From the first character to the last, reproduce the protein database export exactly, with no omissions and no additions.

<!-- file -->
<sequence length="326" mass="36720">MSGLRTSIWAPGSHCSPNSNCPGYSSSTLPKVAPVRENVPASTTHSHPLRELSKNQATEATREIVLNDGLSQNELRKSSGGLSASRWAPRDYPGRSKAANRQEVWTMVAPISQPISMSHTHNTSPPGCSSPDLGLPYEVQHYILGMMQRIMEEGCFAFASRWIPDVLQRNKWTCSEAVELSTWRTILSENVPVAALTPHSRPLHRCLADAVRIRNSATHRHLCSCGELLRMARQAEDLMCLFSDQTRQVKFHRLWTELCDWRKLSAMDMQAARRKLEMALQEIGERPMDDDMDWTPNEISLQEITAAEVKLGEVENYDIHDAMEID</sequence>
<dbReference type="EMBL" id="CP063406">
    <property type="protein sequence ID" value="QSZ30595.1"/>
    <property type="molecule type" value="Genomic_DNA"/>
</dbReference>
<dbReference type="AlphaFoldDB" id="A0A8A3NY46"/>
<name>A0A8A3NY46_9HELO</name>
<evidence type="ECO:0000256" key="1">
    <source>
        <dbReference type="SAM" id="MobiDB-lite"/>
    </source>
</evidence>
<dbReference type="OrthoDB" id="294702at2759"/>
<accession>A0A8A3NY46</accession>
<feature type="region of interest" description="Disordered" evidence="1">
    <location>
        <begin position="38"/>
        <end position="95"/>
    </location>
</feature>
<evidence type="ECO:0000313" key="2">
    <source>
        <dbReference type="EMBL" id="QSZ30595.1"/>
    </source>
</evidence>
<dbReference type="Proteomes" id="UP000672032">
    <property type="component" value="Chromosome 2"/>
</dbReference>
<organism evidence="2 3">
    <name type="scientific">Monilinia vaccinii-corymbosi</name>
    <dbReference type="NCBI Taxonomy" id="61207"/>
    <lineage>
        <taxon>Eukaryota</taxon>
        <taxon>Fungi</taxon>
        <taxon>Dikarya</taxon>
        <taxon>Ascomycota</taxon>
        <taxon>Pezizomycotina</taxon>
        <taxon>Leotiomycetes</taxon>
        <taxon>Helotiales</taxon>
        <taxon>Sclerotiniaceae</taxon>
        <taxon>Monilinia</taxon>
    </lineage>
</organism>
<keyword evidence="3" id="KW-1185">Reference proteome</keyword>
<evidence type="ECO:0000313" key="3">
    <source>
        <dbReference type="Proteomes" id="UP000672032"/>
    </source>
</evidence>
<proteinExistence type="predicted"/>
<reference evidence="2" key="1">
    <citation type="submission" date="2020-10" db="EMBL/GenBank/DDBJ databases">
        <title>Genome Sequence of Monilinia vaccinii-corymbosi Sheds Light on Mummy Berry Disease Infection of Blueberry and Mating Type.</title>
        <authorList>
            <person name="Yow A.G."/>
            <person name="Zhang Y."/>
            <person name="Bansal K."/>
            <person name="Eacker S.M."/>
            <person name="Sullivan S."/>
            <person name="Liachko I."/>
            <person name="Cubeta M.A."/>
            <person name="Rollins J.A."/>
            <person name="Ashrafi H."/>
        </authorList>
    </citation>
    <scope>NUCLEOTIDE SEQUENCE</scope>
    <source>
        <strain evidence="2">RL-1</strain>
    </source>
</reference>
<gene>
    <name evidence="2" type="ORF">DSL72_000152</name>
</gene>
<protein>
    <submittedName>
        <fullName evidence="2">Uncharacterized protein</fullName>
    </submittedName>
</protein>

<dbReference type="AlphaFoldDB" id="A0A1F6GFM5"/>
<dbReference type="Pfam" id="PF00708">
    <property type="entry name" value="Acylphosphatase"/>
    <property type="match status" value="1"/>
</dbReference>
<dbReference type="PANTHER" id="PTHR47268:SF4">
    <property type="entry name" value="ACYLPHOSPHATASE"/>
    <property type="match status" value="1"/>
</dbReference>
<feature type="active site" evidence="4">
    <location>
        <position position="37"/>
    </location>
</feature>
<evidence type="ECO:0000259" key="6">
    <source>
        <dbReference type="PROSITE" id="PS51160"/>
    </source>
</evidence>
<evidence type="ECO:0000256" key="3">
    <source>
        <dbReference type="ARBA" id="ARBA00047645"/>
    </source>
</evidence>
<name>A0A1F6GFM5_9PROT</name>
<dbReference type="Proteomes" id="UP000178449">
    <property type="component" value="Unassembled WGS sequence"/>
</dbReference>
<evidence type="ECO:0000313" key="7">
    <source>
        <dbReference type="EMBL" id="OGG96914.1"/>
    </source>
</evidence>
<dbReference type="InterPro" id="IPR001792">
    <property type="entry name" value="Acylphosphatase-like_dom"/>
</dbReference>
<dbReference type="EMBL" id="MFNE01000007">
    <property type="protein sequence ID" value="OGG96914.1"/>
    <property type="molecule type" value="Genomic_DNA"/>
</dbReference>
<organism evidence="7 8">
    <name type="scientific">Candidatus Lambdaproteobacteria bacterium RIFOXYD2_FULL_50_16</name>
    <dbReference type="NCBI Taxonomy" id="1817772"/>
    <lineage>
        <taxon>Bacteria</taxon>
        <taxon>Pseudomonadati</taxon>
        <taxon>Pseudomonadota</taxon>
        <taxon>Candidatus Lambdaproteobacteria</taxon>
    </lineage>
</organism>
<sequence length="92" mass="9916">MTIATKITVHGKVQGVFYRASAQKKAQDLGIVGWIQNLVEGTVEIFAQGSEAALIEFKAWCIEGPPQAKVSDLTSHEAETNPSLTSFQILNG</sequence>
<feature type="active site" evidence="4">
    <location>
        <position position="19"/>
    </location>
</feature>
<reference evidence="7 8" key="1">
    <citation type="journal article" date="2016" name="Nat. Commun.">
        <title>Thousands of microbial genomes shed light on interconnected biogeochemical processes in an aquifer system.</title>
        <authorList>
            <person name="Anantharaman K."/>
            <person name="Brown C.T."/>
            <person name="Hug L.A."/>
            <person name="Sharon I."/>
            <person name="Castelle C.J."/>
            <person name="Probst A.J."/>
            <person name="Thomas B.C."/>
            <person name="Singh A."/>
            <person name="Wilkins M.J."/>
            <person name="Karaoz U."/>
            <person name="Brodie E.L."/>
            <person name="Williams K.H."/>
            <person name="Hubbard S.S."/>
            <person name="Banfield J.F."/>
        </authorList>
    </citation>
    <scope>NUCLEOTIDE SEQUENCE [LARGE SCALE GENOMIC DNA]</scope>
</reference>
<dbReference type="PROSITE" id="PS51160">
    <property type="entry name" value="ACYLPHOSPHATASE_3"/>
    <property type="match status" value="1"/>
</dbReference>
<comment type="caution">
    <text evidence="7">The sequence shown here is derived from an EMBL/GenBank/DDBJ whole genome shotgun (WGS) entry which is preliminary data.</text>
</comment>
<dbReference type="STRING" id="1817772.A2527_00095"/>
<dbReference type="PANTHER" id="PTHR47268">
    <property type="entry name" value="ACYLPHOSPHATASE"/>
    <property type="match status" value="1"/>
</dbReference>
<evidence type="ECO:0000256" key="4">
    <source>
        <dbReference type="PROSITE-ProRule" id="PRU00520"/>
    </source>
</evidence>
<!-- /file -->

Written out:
<sequence length="326" mass="36720">MSGLRTSIWAPGSHCSPNSNCPGYSSSTLPKVAPVRENVPASTTHSHPLRELSKNQATEATREIVLNDGLSQNELRKSSGGLSASRWAPRDYPGRSKAANRQEVWTMVAPISQPISMSHTHNTSPPGCSSPDLGLPYEVQHYILGMMQRIMEEGCFAFASRWIPDVLQRNKWTCSEAVELSTWRTILSENVPVAALTPHSRPLHRCLADAVRIRNSATHRHLCSCGELLRMARQAEDLMCLFSDQTRQVKFHRLWTELCDWRKLSAMDMQAARRKLEMALQEIGERPMDDDMDWTPNEISLQEITAAEVKLGEVENYDIHDAMEID</sequence>
<dbReference type="EMBL" id="CP063406">
    <property type="protein sequence ID" value="QSZ30595.1"/>
    <property type="molecule type" value="Genomic_DNA"/>
</dbReference>
<dbReference type="AlphaFoldDB" id="A0A8A3NY46"/>
<name>A0A8A3NY46_9HELO</name>
<evidence type="ECO:0000256" key="1">
    <source>
        <dbReference type="SAM" id="MobiDB-lite"/>
    </source>
</evidence>
<dbReference type="OrthoDB" id="294702at2759"/>
<accession>A0A8A3NY46</accession>
<feature type="region of interest" description="Disordered" evidence="1">
    <location>
        <begin position="38"/>
        <end position="95"/>
    </location>
</feature>
<evidence type="ECO:0000313" key="2">
    <source>
        <dbReference type="EMBL" id="QSZ30595.1"/>
    </source>
</evidence>
<dbReference type="Proteomes" id="UP000672032">
    <property type="component" value="Chromosome 2"/>
</dbReference>
<organism evidence="2 3">
    <name type="scientific">Monilinia vaccinii-corymbosi</name>
    <dbReference type="NCBI Taxonomy" id="61207"/>
    <lineage>
        <taxon>Eukaryota</taxon>
        <taxon>Fungi</taxon>
        <taxon>Dikarya</taxon>
        <taxon>Ascomycota</taxon>
        <taxon>Pezizomycotina</taxon>
        <taxon>Leotiomycetes</taxon>
        <taxon>Helotiales</taxon>
        <taxon>Sclerotiniaceae</taxon>
        <taxon>Monilinia</taxon>
    </lineage>
</organism>
<keyword evidence="3" id="KW-1185">Reference proteome</keyword>
<evidence type="ECO:0000313" key="3">
    <source>
        <dbReference type="Proteomes" id="UP000672032"/>
    </source>
</evidence>
<proteinExistence type="predicted"/>
<reference evidence="2" key="1">
    <citation type="submission" date="2020-10" db="EMBL/GenBank/DDBJ databases">
        <title>Genome Sequence of Monilinia vaccinii-corymbosi Sheds Light on Mummy Berry Disease Infection of Blueberry and Mating Type.</title>
        <authorList>
            <person name="Yow A.G."/>
            <person name="Zhang Y."/>
            <person name="Bansal K."/>
            <person name="Eacker S.M."/>
            <person name="Sullivan S."/>
            <person name="Liachko I."/>
            <person name="Cubeta M.A."/>
            <person name="Rollins J.A."/>
            <person name="Ashrafi H."/>
        </authorList>
    </citation>
    <scope>NUCLEOTIDE SEQUENCE</scope>
    <source>
        <strain evidence="2">RL-1</strain>
    </source>
</reference>
<gene>
    <name evidence="2" type="ORF">DSL72_000152</name>
</gene>
<protein>
    <submittedName>
        <fullName evidence="2">Uncharacterized protein</fullName>
    </submittedName>
</protein>

<dbReference type="AlphaFoldDB" id="A0A1F6GFM5"/>
<dbReference type="Pfam" id="PF00708">
    <property type="entry name" value="Acylphosphatase"/>
    <property type="match status" value="1"/>
</dbReference>
<dbReference type="PANTHER" id="PTHR47268:SF4">
    <property type="entry name" value="ACYLPHOSPHATASE"/>
    <property type="match status" value="1"/>
</dbReference>
<feature type="active site" evidence="4">
    <location>
        <position position="37"/>
    </location>
</feature>
<evidence type="ECO:0000259" key="6">
    <source>
        <dbReference type="PROSITE" id="PS51160"/>
    </source>
</evidence>
<evidence type="ECO:0000256" key="3">
    <source>
        <dbReference type="ARBA" id="ARBA00047645"/>
    </source>
</evidence>
<name>A0A1F6GFM5_9PROT</name>
<dbReference type="Proteomes" id="UP000178449">
    <property type="component" value="Unassembled WGS sequence"/>
</dbReference>
<evidence type="ECO:0000313" key="7">
    <source>
        <dbReference type="EMBL" id="OGG96914.1"/>
    </source>
</evidence>
<dbReference type="InterPro" id="IPR001792">
    <property type="entry name" value="Acylphosphatase-like_dom"/>
</dbReference>
<dbReference type="EMBL" id="MFNE01000007">
    <property type="protein sequence ID" value="OGG96914.1"/>
    <property type="molecule type" value="Genomic_DNA"/>
</dbReference>
<organism evidence="7 8">
    <name type="scientific">Candidatus Lambdaproteobacteria bacterium RIFOXYD2_FULL_50_16</name>
    <dbReference type="NCBI Taxonomy" id="1817772"/>
    <lineage>
        <taxon>Bacteria</taxon>
        <taxon>Pseudomonadati</taxon>
        <taxon>Pseudomonadota</taxon>
        <taxon>Candidatus Lambdaproteobacteria</taxon>
    </lineage>
</organism>
<sequence length="92" mass="9916">MTIATKITVHGKVQGVFYRASAQKKAQDLGIVGWIQNLVEGTVEIFAQGSEAALIEFKAWCIEGPPQAKVSDLTSHEAETNPSLTSFQILNG</sequence>
<feature type="active site" evidence="4">
    <location>
        <position position="19"/>
    </location>
</feature>
<reference evidence="7 8" key="1">
    <citation type="journal article" date="2016" name="Nat. Commun.">
        <title>Thousands of microbial genomes shed light on interconnected biogeochemical processes in an aquifer system.</title>
        <authorList>
            <person name="Anantharaman K."/>
            <person name="Brown C.T."/>
            <person name="Hug L.A."/>
            <person name="Sharon I."/>
            <person name="Castelle C.J."/>
            <person name="Probst A.J."/>
            <person name="Thomas B.C."/>
            <person name="Singh A."/>
            <person name="Wilkins M.J."/>
            <person name="Karaoz U."/>
            <person name="Brodie E.L."/>
            <person name="Williams K.H."/>
            <person name="Hubbard S.S."/>
            <person name="Banfield J.F."/>
        </authorList>
    </citation>
    <scope>NUCLEOTIDE SEQUENCE [LARGE SCALE GENOMIC DNA]</scope>
</reference>
<dbReference type="PROSITE" id="PS51160">
    <property type="entry name" value="ACYLPHOSPHATASE_3"/>
    <property type="match status" value="1"/>
</dbReference>
<comment type="caution">
    <text evidence="7">The sequence shown here is derived from an EMBL/GenBank/DDBJ whole genome shotgun (WGS) entry which is preliminary data.</text>
</comment>
<dbReference type="STRING" id="1817772.A2527_00095"/>
<dbReference type="PANTHER" id="PTHR47268">
    <property type="entry name" value="ACYLPHOSPHATASE"/>
    <property type="match status" value="1"/>
</dbReference>
<evidence type="ECO:0000256" key="4">
    <source>
        <dbReference type="PROSITE-ProRule" id="PRU00520"/>
    </source>
</evidence>